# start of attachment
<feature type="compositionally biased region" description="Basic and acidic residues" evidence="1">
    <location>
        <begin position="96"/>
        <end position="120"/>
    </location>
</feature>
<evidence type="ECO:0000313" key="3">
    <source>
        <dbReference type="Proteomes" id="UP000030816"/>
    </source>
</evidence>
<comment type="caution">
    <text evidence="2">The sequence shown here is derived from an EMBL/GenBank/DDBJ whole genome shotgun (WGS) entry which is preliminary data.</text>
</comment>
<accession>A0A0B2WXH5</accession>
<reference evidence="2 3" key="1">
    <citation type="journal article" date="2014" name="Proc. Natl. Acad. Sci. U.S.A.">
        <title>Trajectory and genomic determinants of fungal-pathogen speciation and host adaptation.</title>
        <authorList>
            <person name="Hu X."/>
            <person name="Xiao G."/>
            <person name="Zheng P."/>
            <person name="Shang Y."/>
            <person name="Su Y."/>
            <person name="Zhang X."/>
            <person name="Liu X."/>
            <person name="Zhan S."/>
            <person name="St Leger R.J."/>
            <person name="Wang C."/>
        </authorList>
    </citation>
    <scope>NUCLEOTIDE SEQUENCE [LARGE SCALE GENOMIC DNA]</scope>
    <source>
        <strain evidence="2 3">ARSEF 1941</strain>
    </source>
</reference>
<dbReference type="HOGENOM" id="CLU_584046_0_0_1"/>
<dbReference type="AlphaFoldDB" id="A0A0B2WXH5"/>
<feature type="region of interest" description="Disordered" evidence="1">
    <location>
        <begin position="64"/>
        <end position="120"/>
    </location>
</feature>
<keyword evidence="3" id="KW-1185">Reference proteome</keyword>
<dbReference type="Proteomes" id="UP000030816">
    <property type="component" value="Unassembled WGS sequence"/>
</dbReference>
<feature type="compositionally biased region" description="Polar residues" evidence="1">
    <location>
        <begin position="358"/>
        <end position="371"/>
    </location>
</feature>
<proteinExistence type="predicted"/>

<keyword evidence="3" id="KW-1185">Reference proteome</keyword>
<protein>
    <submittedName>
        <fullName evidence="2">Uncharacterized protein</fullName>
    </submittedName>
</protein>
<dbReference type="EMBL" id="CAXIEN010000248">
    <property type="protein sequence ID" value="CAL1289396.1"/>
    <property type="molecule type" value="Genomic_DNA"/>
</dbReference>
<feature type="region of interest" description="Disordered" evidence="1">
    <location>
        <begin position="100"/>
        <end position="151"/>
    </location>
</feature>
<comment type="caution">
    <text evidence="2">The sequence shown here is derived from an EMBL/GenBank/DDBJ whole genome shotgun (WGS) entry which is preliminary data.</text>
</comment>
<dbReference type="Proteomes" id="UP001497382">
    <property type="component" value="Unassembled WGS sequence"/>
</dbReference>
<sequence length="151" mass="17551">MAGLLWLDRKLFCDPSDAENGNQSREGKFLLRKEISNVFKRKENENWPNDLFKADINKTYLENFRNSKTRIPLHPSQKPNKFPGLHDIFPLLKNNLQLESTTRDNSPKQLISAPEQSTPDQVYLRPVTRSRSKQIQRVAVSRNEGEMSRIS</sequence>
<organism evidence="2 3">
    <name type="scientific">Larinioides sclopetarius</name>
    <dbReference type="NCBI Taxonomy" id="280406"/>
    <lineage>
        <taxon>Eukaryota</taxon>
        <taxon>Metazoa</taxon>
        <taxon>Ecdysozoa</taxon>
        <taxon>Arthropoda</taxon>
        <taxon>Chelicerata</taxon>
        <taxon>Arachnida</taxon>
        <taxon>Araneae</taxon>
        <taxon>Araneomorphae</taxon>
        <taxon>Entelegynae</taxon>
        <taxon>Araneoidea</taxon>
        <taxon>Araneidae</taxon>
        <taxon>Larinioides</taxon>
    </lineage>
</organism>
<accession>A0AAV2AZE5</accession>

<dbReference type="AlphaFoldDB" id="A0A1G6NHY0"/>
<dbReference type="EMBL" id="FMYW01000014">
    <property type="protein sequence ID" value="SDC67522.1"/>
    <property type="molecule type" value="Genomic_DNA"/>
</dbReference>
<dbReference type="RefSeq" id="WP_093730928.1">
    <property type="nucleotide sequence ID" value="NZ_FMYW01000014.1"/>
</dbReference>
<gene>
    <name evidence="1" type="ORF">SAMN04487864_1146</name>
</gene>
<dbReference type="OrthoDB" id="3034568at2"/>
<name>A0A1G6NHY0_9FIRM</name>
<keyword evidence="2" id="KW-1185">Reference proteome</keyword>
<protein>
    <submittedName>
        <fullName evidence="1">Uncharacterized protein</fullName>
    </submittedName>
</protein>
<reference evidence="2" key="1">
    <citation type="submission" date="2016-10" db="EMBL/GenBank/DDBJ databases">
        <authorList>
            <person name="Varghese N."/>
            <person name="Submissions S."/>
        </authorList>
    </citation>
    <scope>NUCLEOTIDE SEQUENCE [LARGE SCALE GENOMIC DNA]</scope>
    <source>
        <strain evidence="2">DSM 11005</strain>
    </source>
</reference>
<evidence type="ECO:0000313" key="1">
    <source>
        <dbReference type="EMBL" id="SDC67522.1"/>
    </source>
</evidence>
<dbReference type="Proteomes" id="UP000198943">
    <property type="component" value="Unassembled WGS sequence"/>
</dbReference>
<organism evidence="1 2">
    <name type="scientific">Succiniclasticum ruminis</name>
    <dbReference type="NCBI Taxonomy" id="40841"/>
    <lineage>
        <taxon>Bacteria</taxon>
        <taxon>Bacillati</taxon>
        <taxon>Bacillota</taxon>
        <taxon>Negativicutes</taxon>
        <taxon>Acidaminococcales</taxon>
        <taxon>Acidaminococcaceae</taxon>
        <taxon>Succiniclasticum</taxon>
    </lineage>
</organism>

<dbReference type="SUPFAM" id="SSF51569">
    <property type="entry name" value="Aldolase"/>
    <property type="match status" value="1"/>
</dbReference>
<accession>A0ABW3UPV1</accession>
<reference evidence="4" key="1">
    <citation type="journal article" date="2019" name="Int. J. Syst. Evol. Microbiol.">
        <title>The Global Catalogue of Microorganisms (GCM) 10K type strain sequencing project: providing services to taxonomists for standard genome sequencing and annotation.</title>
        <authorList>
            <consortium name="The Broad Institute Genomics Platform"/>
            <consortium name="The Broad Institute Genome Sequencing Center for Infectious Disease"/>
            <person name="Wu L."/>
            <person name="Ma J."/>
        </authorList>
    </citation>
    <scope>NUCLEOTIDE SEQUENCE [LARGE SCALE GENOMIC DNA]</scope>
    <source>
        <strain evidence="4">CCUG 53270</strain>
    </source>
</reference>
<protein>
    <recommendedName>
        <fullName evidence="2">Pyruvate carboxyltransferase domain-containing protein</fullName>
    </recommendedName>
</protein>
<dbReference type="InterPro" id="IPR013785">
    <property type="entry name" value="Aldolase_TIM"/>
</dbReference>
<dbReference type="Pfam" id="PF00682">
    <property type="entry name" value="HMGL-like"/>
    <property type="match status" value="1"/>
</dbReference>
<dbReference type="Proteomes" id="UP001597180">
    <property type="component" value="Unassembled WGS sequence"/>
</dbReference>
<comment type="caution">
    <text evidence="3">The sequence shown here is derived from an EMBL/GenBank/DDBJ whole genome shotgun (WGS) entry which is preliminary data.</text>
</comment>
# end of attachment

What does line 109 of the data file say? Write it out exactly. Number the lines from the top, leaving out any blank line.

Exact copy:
<dbReference type="OrthoDB" id="3034568at2"/>